SpaceX Falcon 9 Launch Set for Sunday Now Delayed

SpaceX postpones Falcon 9 launch to conduct nose cone checks.

SpaceX has delayed its weekend launch of the Spanish communications satellite Hispasat 30W-6 to allow time for extra tests on the Falcon 9 rocket.

The Falcon 9 was scheduled to launch the satellite Sunday (Feb. 25) at 12:35 a.m. EST (0535 GMT) from Space Launch Complex 40 at the Cape Canaveral Air Force Station in Florida. But on Saturday, SpaceX said it needed extra time to test the rocket’s payload fairing, the nose cone that protects satellites during flight. A new launch date has not been officially announced yet.

A SpaceX spokesman said they will try to land the rocket on their “Of Course I Still Love You” drone ship in the Atlantic Ocean. Continue reading “SpaceX Falcon 9 Launch Set for Sunday Now Delayed”

SpaceX Falcon Heavy Launch Successful. Boosters Land

SpaceX finally blasted off the Falcon Heavy from Florida’s Space Coast in a historic launch.

The Falcon Heavy sent a next-generation, heavy-lift rocket toward space from Cape Canaveral Tuesday afternoon.

The three rocket boosters fired up and sent the craft into the sky at 3:45 p.m., about 2 hours and 15 minutes after the company had originally planned.

 

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SpaceX to Launch Korean Satellite on Monday

SpaceX is getting ready to launch a Koreasat 5A into orbit atop a Falcon 9 rocket.
The 2-hour, 24-minute launch window for the South Korean communications satellite opens at 3:34 p.m. This is the 16th flight that the Hawthorne, California-based company will perform in 2017.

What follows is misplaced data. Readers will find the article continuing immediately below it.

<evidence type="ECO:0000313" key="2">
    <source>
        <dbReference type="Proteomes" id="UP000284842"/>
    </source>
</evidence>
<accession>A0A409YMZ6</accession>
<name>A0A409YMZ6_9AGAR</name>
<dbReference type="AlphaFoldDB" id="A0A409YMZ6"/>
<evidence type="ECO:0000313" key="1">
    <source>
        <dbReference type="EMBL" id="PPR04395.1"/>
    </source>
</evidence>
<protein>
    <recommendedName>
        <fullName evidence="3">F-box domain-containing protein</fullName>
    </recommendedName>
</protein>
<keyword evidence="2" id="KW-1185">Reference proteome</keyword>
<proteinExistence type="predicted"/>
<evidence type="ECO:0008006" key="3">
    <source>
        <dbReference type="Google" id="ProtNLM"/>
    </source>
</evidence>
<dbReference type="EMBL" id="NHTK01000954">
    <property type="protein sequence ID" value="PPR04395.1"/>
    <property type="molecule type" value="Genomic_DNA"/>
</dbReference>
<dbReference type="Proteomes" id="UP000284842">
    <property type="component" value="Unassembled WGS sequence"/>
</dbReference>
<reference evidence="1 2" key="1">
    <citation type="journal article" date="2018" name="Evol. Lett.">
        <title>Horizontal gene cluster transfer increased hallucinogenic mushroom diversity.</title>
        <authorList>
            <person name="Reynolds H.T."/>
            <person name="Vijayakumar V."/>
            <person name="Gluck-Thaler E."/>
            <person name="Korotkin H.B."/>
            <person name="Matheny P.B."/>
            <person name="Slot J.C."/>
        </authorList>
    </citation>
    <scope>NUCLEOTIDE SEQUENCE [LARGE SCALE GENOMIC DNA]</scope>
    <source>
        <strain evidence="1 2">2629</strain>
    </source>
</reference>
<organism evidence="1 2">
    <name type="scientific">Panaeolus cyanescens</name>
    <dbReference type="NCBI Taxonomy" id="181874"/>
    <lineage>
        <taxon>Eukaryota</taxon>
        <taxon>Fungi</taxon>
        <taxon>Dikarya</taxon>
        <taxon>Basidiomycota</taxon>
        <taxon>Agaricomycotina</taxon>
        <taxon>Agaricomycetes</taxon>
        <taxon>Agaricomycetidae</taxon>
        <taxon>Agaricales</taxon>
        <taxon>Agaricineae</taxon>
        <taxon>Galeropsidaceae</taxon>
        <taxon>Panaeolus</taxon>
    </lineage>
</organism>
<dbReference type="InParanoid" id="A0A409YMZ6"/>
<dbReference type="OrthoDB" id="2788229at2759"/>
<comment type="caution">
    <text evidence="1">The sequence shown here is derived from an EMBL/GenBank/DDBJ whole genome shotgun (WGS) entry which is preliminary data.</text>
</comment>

If the liftoff from seaside Launch Complex 39A at Cape Canaveral goes off without a hitch, it will mark the third time this month that SpaceX launches a rocket, twice from Florida.
According to the 45th Weather Squadron, which is based at Cape Canaveral Air Force Station, the probability of weather causing a delay is almost nonexistent with less than a 10 percent chance of violating mission rules and primary concern for strong winds at liftoff. Continue reading “SpaceX to Launch Korean Satellite on Monday”

NASA Tests to Rumble Space Coast in August

NASA’s research to advance supersonic flight will produce loud booms along Canaveral National Seashore on Space Coast. Residents near the area around Kennedy and Cape Canaveral Air Force Station could hear more than 30 booms during flights next month, NASA officials said Monday.
Researchers from Langley Research Center in Virginia and Armstrong Flight Research Center, NASA’s primary center for atmospheric flight research and operations, are planning to conduct a series of tests. The two-week investigation is starting in August at Kennedy Space Center. The tests are part of the Sonic Booms in Atmospheric Turbulence flights, called SonicBAT. They will help researchers understand how atmospheric turbulence affects the sonic booms residents hear when aircraft fly faster than the speed of sound. Continue reading “NASA Tests to Rumble Space Coast in August”

SpaceX Launches Once-Used Cargo Spacecraft